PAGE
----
Circling back to the Lillard reaction and whether it's racist, I'd have to listen a lot longer before I was prepared to offer an opinion. Even then I'm not sure my opinion would matter much. It wouldn't surprise me if racism was a factor. It would kind of surprise me if that's THE factor. Either way, I'm not even an expert on my own racism so I feel at a loss to speak. I've nodded at racist stuff before without even realizing it was racist. How can I answer this about an entire city?

Since this is a basketball blog I'm sensing a basketball subtext to your question as well, as in: "Is Portland more racist than other NBA cities and might incidents like this affect an NBA player's perception of the city's desirability?" Again, I'm no expert. My guess is that every city has its own form of inequality. I'm not sure you escape it as much as find a flavor you can live with. That doesn't absolve us from working on our own, local forms of inequality. But I doubt there's some Utopia City out there where these issues don't exist if that's what you're worried about.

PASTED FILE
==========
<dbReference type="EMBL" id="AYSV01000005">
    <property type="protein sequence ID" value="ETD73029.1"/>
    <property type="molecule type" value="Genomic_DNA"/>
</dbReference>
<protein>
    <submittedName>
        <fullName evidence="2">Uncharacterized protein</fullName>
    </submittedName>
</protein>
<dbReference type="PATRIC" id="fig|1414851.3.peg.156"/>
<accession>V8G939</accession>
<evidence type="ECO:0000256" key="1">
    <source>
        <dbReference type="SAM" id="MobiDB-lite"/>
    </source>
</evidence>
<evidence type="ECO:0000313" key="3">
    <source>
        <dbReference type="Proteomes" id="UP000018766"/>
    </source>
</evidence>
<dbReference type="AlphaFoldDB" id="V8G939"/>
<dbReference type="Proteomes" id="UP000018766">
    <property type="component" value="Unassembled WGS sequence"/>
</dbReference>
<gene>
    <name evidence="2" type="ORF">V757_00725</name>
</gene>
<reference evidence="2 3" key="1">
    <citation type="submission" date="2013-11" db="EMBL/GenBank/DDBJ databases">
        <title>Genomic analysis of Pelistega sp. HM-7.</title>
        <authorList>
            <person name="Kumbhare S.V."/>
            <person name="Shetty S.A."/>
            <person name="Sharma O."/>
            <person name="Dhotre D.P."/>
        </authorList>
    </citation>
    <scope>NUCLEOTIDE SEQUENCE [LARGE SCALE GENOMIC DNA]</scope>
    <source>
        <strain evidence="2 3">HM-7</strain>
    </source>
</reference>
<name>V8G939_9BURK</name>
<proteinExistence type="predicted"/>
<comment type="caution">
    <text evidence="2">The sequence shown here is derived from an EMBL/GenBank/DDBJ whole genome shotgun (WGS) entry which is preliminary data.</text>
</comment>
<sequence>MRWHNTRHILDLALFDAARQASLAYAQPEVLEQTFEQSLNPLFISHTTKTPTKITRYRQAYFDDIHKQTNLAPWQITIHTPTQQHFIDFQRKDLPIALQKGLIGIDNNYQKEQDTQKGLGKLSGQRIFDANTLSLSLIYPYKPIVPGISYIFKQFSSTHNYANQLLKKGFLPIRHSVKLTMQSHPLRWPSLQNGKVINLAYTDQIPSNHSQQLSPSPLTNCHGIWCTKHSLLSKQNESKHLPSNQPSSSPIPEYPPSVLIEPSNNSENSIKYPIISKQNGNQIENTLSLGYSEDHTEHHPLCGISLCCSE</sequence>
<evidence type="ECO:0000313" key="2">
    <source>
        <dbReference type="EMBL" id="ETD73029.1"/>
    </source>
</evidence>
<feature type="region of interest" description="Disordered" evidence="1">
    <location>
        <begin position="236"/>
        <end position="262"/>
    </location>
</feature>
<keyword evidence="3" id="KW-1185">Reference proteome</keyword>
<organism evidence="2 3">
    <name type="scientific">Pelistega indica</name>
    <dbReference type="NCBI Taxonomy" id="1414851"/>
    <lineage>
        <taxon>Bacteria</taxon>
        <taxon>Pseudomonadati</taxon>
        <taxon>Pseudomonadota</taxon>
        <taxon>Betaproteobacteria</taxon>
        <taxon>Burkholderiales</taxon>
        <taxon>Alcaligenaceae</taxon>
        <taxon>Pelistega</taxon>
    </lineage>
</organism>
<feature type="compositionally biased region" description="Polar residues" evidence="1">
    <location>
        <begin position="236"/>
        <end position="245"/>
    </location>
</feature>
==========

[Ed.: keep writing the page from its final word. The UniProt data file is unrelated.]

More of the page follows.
Then again, beauty is in the eye of the beholder which means ugly is too. And, by the way, should we even be worried about basketball context when these issues come up? Could that be racism too, since we probably care about these things less because he's an African-American possibly experiencing injustice and more because he's Damian Lillard, Rookie of the Year?

Ugh. I have a headache now and I'm no closer to answering this question than when I started. So I'm going to leave this to wiser souls and go back to figuring whether the Blazers would have the chutzpah to draft Victor Olapido with the #1 overall pick if they got it and couldn't trade down to a more sensible spot to take him. If you're going to take up the racism topic in the comments, please keep it respectful and avoid stomping over or shouting past each other on your way to defend your point.

--Dave (